My mother taught me the history.  She felt that the upper level had to have a serious stake in SS or they would turn against it.  The conviction was made stronger when she saw Reagan cut her pension.  Raising the cap is a very reasonable way to go.  The SS payouts are on a curve that benefits the lowest paid workers a little more, by even so, those near the capitol still receive more income insurance.  

      Gary' s idea to make deductions tax credits instead however is really good.  A serious tax equity issue.  Poorly educated folk have a hard time understanding what a fraud the "deduction" system really is---5 for me, cause I am rich, 1 for you because you are poor.

      It could lead to a cap on credits for extravagances like 25,000 foot homes, and suchlike.

  •  I am not convinced that all of your (1+ / 0-)
    Recommended by:
    Gary Norton

    proposals comport with my own notions, though this is a thoughtful and worthy presentation that merits consideration and discussion.

  •  I think you're right that there may need to (1+ / 0-)
    Recommended by:
    Gary Norton

    be some 'out-of-the-box' thinking on this matter (of Social Security and Medicare reform).

    I'm a staunch defender of our social insurance programs, but I'm realistic enough to acknowledge that the PtB WILL cut them, and most likely, deeply.

    I feel compelled to fight against all three of the cuts recommended by Bowles-Simpson.  However, the two most regressive (raising the FRA and the Chained CPI) are of the greatest concern to me.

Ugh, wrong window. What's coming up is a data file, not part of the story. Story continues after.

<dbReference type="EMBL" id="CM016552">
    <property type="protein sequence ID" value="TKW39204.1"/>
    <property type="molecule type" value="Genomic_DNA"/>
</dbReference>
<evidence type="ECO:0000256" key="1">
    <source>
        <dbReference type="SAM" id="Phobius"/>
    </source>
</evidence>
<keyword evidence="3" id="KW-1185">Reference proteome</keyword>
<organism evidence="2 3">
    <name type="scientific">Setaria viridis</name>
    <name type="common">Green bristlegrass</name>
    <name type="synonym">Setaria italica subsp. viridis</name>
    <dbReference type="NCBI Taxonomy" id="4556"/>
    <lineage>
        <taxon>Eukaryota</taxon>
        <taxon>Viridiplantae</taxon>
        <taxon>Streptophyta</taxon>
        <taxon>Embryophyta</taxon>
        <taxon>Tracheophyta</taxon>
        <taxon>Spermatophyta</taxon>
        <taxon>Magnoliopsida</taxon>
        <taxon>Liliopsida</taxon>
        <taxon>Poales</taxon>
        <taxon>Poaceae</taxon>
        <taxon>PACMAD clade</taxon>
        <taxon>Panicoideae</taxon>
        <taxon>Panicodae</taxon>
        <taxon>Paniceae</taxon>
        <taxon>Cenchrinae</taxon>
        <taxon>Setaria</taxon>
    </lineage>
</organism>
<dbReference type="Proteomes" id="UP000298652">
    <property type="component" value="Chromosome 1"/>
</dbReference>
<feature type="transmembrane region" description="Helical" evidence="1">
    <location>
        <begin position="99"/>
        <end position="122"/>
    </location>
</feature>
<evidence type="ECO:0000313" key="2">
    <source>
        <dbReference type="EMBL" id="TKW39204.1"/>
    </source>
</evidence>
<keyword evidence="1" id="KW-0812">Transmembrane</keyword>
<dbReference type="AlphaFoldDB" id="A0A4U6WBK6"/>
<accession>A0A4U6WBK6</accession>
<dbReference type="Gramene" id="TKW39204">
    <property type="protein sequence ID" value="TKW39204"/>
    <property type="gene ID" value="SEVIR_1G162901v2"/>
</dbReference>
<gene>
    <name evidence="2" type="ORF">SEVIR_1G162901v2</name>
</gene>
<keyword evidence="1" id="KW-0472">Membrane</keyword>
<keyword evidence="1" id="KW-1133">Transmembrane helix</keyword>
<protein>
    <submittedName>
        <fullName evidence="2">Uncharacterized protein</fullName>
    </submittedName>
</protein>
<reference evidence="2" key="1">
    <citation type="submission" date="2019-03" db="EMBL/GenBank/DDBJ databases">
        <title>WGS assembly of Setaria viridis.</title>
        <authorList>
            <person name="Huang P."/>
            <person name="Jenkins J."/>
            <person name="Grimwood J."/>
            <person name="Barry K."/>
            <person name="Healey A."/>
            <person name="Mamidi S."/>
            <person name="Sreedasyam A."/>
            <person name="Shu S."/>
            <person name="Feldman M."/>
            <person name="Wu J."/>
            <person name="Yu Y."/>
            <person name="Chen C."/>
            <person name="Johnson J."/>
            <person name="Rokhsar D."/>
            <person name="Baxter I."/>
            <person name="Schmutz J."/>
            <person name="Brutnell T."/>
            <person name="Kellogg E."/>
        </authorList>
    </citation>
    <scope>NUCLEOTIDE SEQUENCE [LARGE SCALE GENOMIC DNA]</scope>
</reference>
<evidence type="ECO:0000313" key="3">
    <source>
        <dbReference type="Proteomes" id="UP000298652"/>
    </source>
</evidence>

I dislike means-testing, but some Dem politicians favor means-testing Medicare, and IMO, it is not a stretch to suppose that they can rationalize the same for Social Security.

    Here's an excerpt and link from Politico, regarding means-testing Medicare:

    SENATE DEMS WARM TO MEANS TESTING – A growing number of Senate Democrats seem to be OK with expanding Medicare means testing in a fiscal cliff deal, but that alone won’t cut Medicare costs enough to satisfy Republicans. Democrats don’t seem willing to entertain other prominent ideas for entitlement cuts, and even liberal Democrats fear means testing is a slippery slope to deeper Medicare cuts. Still, if this is the major concession Senate Democrats have to give, then it seems they can live with it. “I don’t generally like means testing but I can see that as something in a final deal,” said Ohio Sen. Sherrod Brown, a liberal Democrat and close ally of organized labor. The idea got a chillier reception in the House, though, where Minority Leader Nancy Pelosi said the Democrats “already addressed the issue of entitlements” in the ACA.
    I think that a 1/2% raise in the payroll tax should be considered, across the board.

    And, of course, we need to raise the cap to cover 90% again.  I differ from Bowles-Simpson, in that I believe that the raising of the cap should take effect immediately.  (And not be SLOWLY phased in until year 2050.)

    I'd love to think that we can stop all cuts to Social Security.  But, realistically, we'll be lucky if we can even help shape the debate.  Which is not to say that we shouldn't fight the cuts, with everything we've got.

    Thank you for your diary.


    “If a dog won’t come to you after having looked you in the face, you should go home and examine your conscience.” -- Woodrow Wilson